MOVIE BUFF-ET: Smart, satiric script lifts “Get Out” from B-movie roots

Universal Pictures

“Get Out” is a B movie with an A-level script that bites with its satire and kills with its off-kilter humor.

The film is from the mind of Jordan Peele, best known for his Comedy Central sketch-comedy program Key & Peele with Keegan-Michael Key. Peel wrote, directed, and was one of the producers on the film that is as strong of a directorial debut in recent memory. The film is sharp, funny, and has me eagerly anticipating his follow-up effort.

The idea for the movie likely began as a sketch for Peele’s TV show, but the layers and complexity of the satiric horror-thriller smacks of genius. Peele honed the script for five years before production began, and his work shows. Peele said in an Entertainment Weekly interview that he wanted to make a film that begged to be watched more than once. He accomplished that goal.

Peele has also commented that a white director probably couldn’t get away with making the film. He is absolutely right about that.

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“Get Out” is a bold movie that doesn’t even bother with condemning overt racism, but rather dissects the mostly unintentional prejudices minorities are confronted by on a daily basis.

The film’s prologue, an homage to John Carpenter’s “Halloween” and Wes Craven’s “Scream,” sets the tone for the horror that’s coming as a black man becomes afraid while walking through a “white” suburban neighborhood. The material here could be played for laughs, but it turns out to be deadly serious. Flipping the script, here catches one’s attention and sets up the mayhem that ensues.

From there the plot will first remind you of “Guess Who’s Coming to Dinner” before it stokes memories of early 1970s horror flicks like “The Stepford Wives” and “The Thing with Two Heads.”

While those movies and others informed the writing of the film, Peele’s work is far more effective in driving home its point of how subtle racism still infests even the most liberal corners of our society. Peele accomplishes this by knowing the horror genre inside and out, and effectively using on it in bold and subtle ways to drive home his point.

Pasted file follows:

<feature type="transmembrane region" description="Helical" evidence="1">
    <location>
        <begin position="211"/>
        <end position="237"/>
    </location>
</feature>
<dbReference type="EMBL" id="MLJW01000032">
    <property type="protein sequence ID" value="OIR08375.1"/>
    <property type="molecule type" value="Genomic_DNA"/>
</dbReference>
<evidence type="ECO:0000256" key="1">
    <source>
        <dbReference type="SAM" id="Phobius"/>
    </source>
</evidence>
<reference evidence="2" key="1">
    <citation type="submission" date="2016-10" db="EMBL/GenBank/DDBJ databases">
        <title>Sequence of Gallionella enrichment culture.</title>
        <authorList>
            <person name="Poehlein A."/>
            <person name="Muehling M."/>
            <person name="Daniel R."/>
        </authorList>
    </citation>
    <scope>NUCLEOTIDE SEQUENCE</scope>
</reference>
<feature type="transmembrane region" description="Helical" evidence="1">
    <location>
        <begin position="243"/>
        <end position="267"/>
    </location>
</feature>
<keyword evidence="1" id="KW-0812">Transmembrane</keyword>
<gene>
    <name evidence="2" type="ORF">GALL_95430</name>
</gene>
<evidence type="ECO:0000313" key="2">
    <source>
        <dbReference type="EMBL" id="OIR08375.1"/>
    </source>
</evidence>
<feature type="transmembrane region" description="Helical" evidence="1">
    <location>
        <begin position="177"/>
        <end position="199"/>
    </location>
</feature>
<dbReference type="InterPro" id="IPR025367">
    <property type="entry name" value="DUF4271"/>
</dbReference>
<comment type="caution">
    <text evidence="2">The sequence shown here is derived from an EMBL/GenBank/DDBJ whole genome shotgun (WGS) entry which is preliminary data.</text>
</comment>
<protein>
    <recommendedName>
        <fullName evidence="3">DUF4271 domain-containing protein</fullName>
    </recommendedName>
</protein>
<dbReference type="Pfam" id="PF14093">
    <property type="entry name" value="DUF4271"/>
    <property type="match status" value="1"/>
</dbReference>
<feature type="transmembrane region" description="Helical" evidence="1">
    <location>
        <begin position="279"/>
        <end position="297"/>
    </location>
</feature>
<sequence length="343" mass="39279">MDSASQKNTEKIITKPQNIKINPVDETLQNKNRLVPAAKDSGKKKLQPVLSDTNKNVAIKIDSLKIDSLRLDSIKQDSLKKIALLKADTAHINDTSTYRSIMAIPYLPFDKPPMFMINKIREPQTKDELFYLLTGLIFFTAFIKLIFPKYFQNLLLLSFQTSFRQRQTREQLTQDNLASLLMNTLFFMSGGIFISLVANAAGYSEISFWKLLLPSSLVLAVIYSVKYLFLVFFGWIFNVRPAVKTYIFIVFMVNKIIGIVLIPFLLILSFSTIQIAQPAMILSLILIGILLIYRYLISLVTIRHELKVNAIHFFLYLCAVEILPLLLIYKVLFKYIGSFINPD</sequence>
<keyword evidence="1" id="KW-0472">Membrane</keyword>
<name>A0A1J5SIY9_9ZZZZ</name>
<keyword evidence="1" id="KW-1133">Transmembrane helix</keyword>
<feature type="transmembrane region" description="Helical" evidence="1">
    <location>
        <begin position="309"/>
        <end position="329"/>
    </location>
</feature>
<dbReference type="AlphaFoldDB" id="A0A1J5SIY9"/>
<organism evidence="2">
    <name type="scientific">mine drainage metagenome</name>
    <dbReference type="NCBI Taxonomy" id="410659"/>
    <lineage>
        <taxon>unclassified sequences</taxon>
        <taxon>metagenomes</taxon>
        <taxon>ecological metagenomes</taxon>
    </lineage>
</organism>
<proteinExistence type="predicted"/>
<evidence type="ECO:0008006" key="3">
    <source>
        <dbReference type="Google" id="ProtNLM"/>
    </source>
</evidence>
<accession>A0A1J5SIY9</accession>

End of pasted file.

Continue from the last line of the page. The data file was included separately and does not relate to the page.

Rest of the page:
Daniel Kaluuya stars as Chris, a Brooklyn photographer, who has agreed to a weekend trip to the country to meet the parents of his girlfriend Rose (Allison Williams). Rose tells Chris that her parents Dean (Bradley Whitford) and Missy (Catherine Keener) Armitage are unaware that he’s black when asked, but she assures Chris that they won’t have a problem with their interracial relationship.

At first, that seems to be the case, but circumstances turn from uncomfortable to weird and then to downright sinister during their stay. The first tip off to Chris that something is up is the odd demeanor of Walter the groundskeeper (LaKeith Stanfield) and Georgina the maid (Betty Gabriel), both of whom are black. Telling much more would spoil the fun.

Kaluuya is excellent in the role of the boyfriend, and Whitford and Keener are sharp playing twists on their usual on-screen personas. Williams, co-star of HBO’s “Girls,” throws a curve ball performance that was eye opening. Lil Rey Howery adds a dose of common sense and levity to the film as Chris’ best friend Rod, a TSA agent, who gives a voice to the audience in the movie.

“Get Out” is a film that might be too audacious for some to appreciate, and its subtext might be too serious for some to enjoy. Certain scenes no doubt will offend or embarrass, while others might provoke a tinge of guilt. But, that is exactly what Peele was aiming for.

Grade: A

Classic Corner

Guess Who’s Coming to Dinner
“Guess Who’s Coming to Dinner” might seem a bit quaint today, but when the film was released in 1968 that was not the case.

The movie was shot just three years after the passing of the Civil Rights Act of 1964 and released just months before the assassination of the Rev. Martin Luther on April 4, 1968.

So a film centered on the introduction of a black fiancé to the family of a young white woman was not only topical but also controversial. Director Stanley Kramer deftly mined the subject matter in this winning comedic drama that boasts an outstanding cast with Oscar winners Sidney Poitier, Katherine Hepburn, and Spencer Tracy headlining. Hepuburn’s niece Katherine Houghton plays Joey the daughter of Hepburn and Tracy with Poitier portraying her fiancé.

Beyond tackling a difficult subject matter the movie is significant as the ninth and final pairing of Hepburn and Tracy on film. Tracy was very ill while filming the movie and died just six weeks after finishing his final scenes, about six months before the film was released.

Hepburn, who had a 26-year affair with Tracy, wrote in her autobiography that she never watched the movie, believing the experience would be too painful.